Take the 2-minute tour ×
Server Fault is a question and answer site for professional system and network administrators. It's 100% free, no registration required.

I need to set up an SFTP server on a Windows 2008 Server machine that will be used to recieve large files (~200MB). I need the server to authenticate any users trying to log on, against the company's LDAP / ActiveDirectory.

I have tried to do this with OpenSSH for Windows (AKA SSHWindows) but had no luck. It seems to be possible in Linux by fiddling with the OpenSSH config files, but it does not seem to be possible in SSHWindows.

What (preferably free) software can I use to achieve this?

share|improve this question

closed as off topic by voretaq7 Feb 17 '12 at 20:13

Questions on Server Fault are expected to relate to professional server, networking, or related infrastructure administration within the scope defined by the community. Consider editing the question or leaving comments for improvement if you believe the question can be reworded to fit within the scope. Read more about reopening questions here.If this question can be reworded to fit the rules in the help center, please edit the question.

    

3 Answers 3

FreeFTPd works just fine, and can use Windows or application authentication. If your SFTP server is a member of your AD domain, it can use your AD. If you need actual authentication via LDAP, or can't make your server a member of your AD, then it won't fit your needs.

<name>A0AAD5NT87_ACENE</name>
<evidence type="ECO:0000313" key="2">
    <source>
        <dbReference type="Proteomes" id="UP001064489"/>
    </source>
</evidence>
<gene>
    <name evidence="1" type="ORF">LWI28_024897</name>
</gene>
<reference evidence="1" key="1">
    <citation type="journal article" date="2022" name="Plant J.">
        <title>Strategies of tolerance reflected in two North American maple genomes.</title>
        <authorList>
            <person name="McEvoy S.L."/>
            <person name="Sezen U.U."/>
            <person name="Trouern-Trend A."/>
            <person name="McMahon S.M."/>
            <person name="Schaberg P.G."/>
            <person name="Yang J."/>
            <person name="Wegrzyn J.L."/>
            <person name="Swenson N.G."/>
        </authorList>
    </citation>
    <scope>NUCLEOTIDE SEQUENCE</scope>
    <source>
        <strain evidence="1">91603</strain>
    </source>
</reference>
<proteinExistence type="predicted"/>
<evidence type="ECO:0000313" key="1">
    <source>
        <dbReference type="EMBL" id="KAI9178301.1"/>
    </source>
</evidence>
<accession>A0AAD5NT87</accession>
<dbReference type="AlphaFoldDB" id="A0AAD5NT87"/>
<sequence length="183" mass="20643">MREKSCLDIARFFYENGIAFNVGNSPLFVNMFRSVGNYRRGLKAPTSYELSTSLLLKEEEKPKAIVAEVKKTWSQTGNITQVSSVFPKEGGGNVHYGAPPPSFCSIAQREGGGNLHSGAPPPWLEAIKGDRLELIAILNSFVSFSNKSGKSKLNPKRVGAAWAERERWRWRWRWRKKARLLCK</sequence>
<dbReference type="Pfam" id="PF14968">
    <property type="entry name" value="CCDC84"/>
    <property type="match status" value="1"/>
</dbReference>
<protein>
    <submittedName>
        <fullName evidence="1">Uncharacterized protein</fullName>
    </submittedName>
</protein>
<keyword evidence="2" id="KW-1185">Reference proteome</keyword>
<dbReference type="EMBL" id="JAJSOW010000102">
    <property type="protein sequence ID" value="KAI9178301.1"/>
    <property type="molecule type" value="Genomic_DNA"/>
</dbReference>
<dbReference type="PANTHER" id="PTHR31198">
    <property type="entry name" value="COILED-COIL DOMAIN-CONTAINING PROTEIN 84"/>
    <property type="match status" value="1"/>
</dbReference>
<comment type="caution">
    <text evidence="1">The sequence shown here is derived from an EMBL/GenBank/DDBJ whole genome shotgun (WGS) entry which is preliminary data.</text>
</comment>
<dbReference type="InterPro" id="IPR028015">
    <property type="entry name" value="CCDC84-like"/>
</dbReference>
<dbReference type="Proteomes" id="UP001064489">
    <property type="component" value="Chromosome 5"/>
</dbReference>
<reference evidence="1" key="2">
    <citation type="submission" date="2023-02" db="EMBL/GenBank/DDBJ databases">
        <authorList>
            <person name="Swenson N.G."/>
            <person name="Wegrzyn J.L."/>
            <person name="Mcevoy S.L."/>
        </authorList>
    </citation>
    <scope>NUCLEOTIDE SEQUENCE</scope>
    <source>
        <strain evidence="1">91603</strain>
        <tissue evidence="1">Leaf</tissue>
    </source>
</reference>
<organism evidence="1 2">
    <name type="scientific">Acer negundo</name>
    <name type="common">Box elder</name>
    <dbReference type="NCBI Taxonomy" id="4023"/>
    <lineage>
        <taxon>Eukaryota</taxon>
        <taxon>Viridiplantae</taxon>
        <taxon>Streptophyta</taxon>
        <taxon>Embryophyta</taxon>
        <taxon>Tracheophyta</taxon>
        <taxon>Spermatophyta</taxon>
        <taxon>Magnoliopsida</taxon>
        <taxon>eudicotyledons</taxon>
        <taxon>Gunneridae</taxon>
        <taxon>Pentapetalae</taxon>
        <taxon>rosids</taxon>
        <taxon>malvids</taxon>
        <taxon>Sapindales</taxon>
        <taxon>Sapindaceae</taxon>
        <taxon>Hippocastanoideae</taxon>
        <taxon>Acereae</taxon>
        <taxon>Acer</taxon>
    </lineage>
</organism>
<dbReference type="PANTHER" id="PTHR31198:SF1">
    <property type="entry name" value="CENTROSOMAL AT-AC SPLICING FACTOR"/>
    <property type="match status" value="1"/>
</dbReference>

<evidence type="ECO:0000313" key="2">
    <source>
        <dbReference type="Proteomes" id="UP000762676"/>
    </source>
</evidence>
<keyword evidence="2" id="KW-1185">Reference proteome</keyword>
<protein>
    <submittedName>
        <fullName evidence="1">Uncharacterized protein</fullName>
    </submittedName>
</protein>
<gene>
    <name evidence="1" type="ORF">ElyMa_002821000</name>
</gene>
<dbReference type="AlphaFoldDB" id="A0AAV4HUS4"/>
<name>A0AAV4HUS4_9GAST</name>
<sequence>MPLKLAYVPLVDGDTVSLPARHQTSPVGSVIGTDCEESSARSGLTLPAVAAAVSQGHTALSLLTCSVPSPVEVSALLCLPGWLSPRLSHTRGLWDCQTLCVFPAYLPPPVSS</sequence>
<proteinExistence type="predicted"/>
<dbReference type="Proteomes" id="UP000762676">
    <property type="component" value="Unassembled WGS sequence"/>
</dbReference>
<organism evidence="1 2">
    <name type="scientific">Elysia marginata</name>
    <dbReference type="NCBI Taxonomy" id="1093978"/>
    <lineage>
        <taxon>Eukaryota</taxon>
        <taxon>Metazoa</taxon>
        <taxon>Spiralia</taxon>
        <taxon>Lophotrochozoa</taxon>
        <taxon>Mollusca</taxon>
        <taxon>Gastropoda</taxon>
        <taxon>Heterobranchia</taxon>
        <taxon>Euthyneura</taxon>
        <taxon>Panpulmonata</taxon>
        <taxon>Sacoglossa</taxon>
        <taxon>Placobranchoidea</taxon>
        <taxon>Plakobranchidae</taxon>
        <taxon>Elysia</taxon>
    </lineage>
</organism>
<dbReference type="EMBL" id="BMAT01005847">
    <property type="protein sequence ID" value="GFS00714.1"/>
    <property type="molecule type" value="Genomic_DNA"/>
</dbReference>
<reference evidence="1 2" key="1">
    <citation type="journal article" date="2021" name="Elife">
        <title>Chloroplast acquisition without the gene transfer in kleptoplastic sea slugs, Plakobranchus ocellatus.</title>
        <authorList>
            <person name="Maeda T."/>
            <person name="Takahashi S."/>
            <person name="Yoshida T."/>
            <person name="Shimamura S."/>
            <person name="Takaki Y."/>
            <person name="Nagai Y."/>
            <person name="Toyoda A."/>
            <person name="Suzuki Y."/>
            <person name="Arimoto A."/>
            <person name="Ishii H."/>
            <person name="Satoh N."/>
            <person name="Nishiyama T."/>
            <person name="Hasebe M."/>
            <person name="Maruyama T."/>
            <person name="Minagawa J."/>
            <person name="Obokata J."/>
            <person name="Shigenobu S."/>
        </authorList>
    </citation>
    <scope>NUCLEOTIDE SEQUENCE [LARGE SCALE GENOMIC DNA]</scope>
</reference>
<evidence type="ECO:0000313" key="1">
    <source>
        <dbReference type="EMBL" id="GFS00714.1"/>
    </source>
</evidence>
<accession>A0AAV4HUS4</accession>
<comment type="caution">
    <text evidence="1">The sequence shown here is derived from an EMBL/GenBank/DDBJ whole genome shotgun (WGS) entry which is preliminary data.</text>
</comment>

share|improve this answer

Have you looked into using ProFTPd? It has a module for sftp/scp and for LDAP authentication. I recently setup some Solaris servers at work that are being used for sftp/scp file transfers and are using Fedora Directory Server for user authentication.

It looks like it can be compiled and installed on Windows using cygwin.

share|improve this answer

While it's not free, we have been using zFTPserver for about a year. It integrates with AD and runs on windows.

http://www.zftpserver.com/

share|improve this answer

Not the answer you're looking for? Browse other questions tagged or ask your own question.